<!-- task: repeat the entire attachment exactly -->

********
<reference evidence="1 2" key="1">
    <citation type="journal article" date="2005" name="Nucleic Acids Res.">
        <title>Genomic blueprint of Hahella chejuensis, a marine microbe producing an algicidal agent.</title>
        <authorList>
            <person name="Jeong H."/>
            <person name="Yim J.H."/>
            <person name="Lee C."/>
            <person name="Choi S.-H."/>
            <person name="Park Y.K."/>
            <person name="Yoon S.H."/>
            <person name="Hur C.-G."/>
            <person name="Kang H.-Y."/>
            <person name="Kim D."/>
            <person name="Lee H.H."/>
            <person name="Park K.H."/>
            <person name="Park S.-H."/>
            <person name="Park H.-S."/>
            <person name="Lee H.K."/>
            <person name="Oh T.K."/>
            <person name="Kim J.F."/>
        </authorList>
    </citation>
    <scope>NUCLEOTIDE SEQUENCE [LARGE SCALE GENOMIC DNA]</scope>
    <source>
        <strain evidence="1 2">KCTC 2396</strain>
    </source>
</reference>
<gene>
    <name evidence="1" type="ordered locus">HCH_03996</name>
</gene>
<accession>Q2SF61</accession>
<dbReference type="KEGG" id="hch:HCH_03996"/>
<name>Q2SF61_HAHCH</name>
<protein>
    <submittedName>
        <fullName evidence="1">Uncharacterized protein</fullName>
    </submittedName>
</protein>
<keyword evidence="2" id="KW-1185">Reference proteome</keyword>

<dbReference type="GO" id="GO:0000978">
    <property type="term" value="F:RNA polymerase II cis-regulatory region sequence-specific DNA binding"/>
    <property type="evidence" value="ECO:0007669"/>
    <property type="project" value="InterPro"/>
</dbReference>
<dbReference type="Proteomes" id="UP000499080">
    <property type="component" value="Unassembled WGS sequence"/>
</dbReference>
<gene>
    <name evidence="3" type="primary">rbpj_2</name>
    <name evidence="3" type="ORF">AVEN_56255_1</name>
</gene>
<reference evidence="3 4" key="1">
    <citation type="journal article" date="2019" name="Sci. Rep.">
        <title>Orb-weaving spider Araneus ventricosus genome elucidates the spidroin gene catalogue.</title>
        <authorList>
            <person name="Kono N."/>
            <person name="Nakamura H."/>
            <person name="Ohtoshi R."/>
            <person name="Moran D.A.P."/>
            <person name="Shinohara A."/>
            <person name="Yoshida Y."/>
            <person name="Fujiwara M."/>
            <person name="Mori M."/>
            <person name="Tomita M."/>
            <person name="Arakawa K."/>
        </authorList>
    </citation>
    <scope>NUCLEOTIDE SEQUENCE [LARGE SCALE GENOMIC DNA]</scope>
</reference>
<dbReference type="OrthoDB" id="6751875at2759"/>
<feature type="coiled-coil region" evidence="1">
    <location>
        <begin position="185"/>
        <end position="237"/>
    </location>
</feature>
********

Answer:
<reference evidence="1 2" key="1">
    <citation type="journal article" date="2005" name="Nucleic Acids Res.">
        <title>Genomic blueprint of Hahella chejuensis, a marine microbe producing an algicidal agent.</title>
        <authorList>
            <person name="Jeong H."/>
            <person name="Yim J.H."/>
            <person name="Lee C."/>
            <person name="Choi S.-H."/>
            <person name="Park Y.K."/>
            <person name="Yoon S.H."/>
            <person name="Hur C.-G."/>
            <person name="Kang H.-Y."/>
            <person name="Kim D."/>
            <person name="Lee H.H."/>
            <person name="Park K.H."/>
            <person name="Park S.-H."/>
            <person name="Park H.-S."/>
            <person name="Lee H.K."/>
            <person name="Oh T.K."/>
            <person name="Kim J.F."/>
        </authorList>
    </citation>
    <scope>NUCLEOTIDE SEQUENCE [LARGE SCALE GENOMIC DNA]</scope>
    <source>
        <strain evidence="1 2">KCTC 2396</strain>
    </source>
</reference>
<gene>
    <name evidence="1" type="ordered locus">HCH_03996</name>
</gene>
<accession>Q2SF61</accession>
<dbReference type="KEGG" id="hch:HCH_03996"/>
<name>Q2SF61_HAHCH</name>
<protein>
    <submittedName>
        <fullName evidence="1">Uncharacterized protein</fullName>
    </submittedName>
</protein>
<keyword evidence="2" id="KW-1185">Reference proteome</keyword>

<dbReference type="GO" id="GO:0000978">
    <property type="term" value="F:RNA polymerase II cis-regulatory region sequence-specific DNA binding"/>
    <property type="evidence" value="ECO:0007669"/>
    <property type="project" value="InterPro"/>
</dbReference>
<dbReference type="Proteomes" id="UP000499080">
    <property type="component" value="Unassembled WGS sequence"/>
</dbReference>
<gene>
    <name evidence="3" type="primary">rbpj_2</name>
    <name evidence="3" type="ORF">AVEN_56255_1</name>
</gene>
<reference evidence="3 4" key="1">
    <citation type="journal article" date="2019" name="Sci. Rep.">
        <title>Orb-weaving spider Araneus ventricosus genome elucidates the spidroin gene catalogue.</title>
        <authorList>
            <person name="Kono N."/>
            <person name="Nakamura H."/>
            <person name="Ohtoshi R."/>
            <person name="Moran D.A.P."/>
            <person name="Shinohara A."/>
            <person name="Yoshida Y."/>
            <person name="Fujiwara M."/>
            <person name="Mori M."/>
            <person name="Tomita M."/>
            <person name="Arakawa K."/>
        </authorList>
    </citation>
    <scope>NUCLEOTIDE SEQUENCE [LARGE SCALE GENOMIC DNA]</scope>
</reference>
<dbReference type="OrthoDB" id="6751875at2759"/>
<feature type="coiled-coil region" evidence="1">
    <location>
        <begin position="185"/>
        <end position="237"/>
    </location>
</feature>